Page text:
• Initial usage of D-mannose can lead to loose stools for a few days.  If diarrhoea continues, consult with your specialist as to continued usage.  Users also report gas and bloating as other side effects.  It may potentially exacerbate symptoms for those with small intestinal bowel overgrowth (SIBO).  If this applies to you consider adjusting your dosage or discuss its usage with your consultant.

Types of D-mannose

D-mannose is sold as both as a powder or as capsules. Which type you use, is up to you and personal preference.  Suppliers include

Sweet Cures – Waterfall D-mannose

Now Foods D Mannose 

West Coast Mint

However it is important to understand the differences between D-mannose formulations, particularly for those with allergy issues.

Manufacturers can use various raw sources for the production of D-mannose or D-mannose can be synthetically produced. Manufacturers refer to this as pure or synthetic production. Natural sources can be from birch trees, palm kernels, potato, corn or fruits such as cranberries and pineapples. Synthetic sources such d-fructose or d-glucose or pure starch through bio-conversions are inexpensive starting materials and widely available.

For those with corn allergies, always check with the manufacturer as to the source of their D-mannose before purchasing and the environment in which the product has been packaged. If you have a known corn allergy or suffer a reaction after using D-Mannose, consider an alternate that is made from pineapples or cranberries or derived from birch/beech wood hydrolysate.

The production of D-mannose can also introduce additives, in particular if taken in capsule form. Silica, magnesium stearate, rice flour, artificial sweeteners and heavy metals can all be included as bulking agents or form the body of an individual tablet. This ensures cheaper mass production. Do your research first especially if you have allergy issues or are following a preferred regime of avoidance such as soy, gluten or GM products.

Sadly sometimes price does reflect quality of manufacture and purity of product so buyer beware.

When researching a brand look at the amount of pure D-mannose in each pot or tablet. The higher the better. A teaspoon of powder should offer around 2000 mg of D-Mannose and a tablet around 500mg. And remember Cranberry products are not the same as D-Mannose. Cranberry extract and juice has been shown not to be effective against recurrent and chronic UTI.

We debunk the cranberry myth here.

What is research now focusing on based on the behaviour of UPEC to D-mannose?

The Hultgren laboratory at the Department of Molecular Microbiology, Washington University School of Medicine in the US is now focusing on inhibitors of UPEC bacteria to attachment of the bladder wall. One area of development are mannosides. Mannosides are mannose replicates that are designed to bind with FimH and thus block UPEC from attaching to the bladder wall. Murine (or mice) studies have shown that mannosides are potent, fast acting and highly efficacious in the treatment of UTI and also catheter induced UTI (known as CAUTI). One study they have produced notes: “Mannoside treatment is especially promising as a novel antibiotic sparing therapeutic because they are effective against multi-drug resistant uropathogens. While D-Mannose and mannosides both appear to effectively block FimH-mannose interactions, mannosides have approximately a 1,000,000-fold increase in potency for inhibiting FimH, making them promising antibiotic-sparing therapeutics.” 2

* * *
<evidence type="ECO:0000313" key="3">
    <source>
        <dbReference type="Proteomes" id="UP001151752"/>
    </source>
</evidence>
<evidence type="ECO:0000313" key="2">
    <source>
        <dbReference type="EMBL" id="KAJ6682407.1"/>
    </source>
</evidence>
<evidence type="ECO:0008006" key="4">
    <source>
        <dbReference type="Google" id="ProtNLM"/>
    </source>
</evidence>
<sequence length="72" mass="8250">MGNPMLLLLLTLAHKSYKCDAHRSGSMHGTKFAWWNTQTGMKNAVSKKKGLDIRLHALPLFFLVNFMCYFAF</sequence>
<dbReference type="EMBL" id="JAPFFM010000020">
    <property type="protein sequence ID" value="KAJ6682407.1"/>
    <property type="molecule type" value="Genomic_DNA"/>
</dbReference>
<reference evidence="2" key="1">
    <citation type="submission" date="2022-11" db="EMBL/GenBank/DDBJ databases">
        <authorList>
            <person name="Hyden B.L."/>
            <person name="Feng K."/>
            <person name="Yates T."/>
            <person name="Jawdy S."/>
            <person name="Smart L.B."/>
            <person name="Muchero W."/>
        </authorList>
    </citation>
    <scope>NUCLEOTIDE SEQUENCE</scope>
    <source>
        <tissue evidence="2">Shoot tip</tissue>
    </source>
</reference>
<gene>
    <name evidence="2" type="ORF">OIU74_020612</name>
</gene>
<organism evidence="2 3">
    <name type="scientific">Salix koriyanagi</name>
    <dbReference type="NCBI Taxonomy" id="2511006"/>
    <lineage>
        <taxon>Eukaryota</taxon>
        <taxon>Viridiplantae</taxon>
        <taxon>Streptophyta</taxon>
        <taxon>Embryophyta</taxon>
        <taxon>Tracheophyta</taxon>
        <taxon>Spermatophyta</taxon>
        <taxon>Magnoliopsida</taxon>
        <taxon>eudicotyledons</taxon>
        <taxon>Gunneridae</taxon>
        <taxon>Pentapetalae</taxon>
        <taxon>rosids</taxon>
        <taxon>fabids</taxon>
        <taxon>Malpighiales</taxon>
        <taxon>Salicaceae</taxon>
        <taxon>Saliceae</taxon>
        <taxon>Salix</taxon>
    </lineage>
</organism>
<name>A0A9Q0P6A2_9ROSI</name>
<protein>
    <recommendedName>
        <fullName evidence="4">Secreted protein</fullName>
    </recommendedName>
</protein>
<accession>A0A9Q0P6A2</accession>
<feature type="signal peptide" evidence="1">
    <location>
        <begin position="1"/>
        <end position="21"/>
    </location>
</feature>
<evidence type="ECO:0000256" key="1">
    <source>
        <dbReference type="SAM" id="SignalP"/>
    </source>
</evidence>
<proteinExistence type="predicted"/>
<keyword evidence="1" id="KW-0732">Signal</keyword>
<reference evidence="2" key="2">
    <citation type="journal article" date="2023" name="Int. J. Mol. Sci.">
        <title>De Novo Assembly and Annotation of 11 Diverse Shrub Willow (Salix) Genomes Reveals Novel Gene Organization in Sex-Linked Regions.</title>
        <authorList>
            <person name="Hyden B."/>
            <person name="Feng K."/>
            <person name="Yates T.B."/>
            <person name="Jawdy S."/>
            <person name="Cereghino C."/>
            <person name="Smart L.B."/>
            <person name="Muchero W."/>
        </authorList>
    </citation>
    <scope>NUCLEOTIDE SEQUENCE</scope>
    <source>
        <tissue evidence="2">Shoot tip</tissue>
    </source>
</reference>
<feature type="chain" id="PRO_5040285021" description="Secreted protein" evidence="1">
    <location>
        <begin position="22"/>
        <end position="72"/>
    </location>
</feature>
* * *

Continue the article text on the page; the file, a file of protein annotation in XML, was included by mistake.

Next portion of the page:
Considering using a complementary medicine? Before doing so it may be worth reading the Buyer Beware information on our Natural Supplements home page.

Further reading:

Adhesive Pili in UTI Pathogenesis and Drug Development Spaulding CN, Hultgren SJ. Adhesive Pili in UTI Pathogenesis and Drug Development. Pathogens. 2016;5(1):30. Published 2016 Mar 15. doi:10.3390/pathogens5010030

D-Mannose powder for prophylaxis of recurrent urinary tract infections in women: a randomized clinical trial Altarac, S. and Papeš, D. World J Urol. 2014 Feb;32(1):79-84. doi: 10.1007/s00345-013-1091-6. Epub 2013 Apr 30.

D-mannose: a promising support for acute urinary tract infections in women. A pilot study Domenici L, Monti M, Bracchi C, Giorgini M, Colagiovanni V, Muzii L, Benedetti Panici P. Eur Rev Med Pharmacol Sci. 2016 Jul;20(13):2920-5.

Oral D-mannose in recurrent urinary tract infections in women: a pilot study Porru, Daniele & Parmigiani, A. & Barletta, Davide & Choussos, D. & Bassi, Silvia & Miller, O. & Gardella, Barbara & Nappi, Rossella & Spinillo, A. & Rovereto, B.. (2013). European Urology Supplements. 12. e894-e895. 10.1016/S1569-9056(13)61373-1.

The efficacy of D-mannose in the prevention of recurrent urinary tract infections compared to long- term antibiotic therapy Stompro, Kristine. (2017).

Use of D‐mannose in prophylaxis of recurrent urinary tract infections (UTIs) in women Altarac, S. and Papeš, D. (2014), Comment. BJU Int, 113: 9-10. doi:10.1111/bju.12492


1. Foxman B. Urinary tract infection syndromes: Occurrence, recurrence, bacteriology, risk factors, and disease burden. Infect. Dis. Clin. N. Am. 2014;28:1–13. doi: 10.1016/j.idc.2013.09.003.

Griebling T.L. Urinary tract infection in women. In: Litwin M.S., Saigal C.S., editors. Urologic Diseases in Amerca. U.S. Government Printing Office; Washington, DC, USA: 2007. pp. 587–620.

Flores-Mireles A.L., Walker J.N., Caparon M., Hultgren S.J. Urinary tract infections: epidemiology, mechanims of infection and treatment options. Nat. Rev. Microbiol. 2015;13:269–284. doi: 10.1038/nrmicro3432.

2. Adhesive Pili in UTI Pathogenesis and Drug Development Caitlin N. Spaulding and Scott J. Hultgren Pathogens. 2016 Mar; 5(1): 30.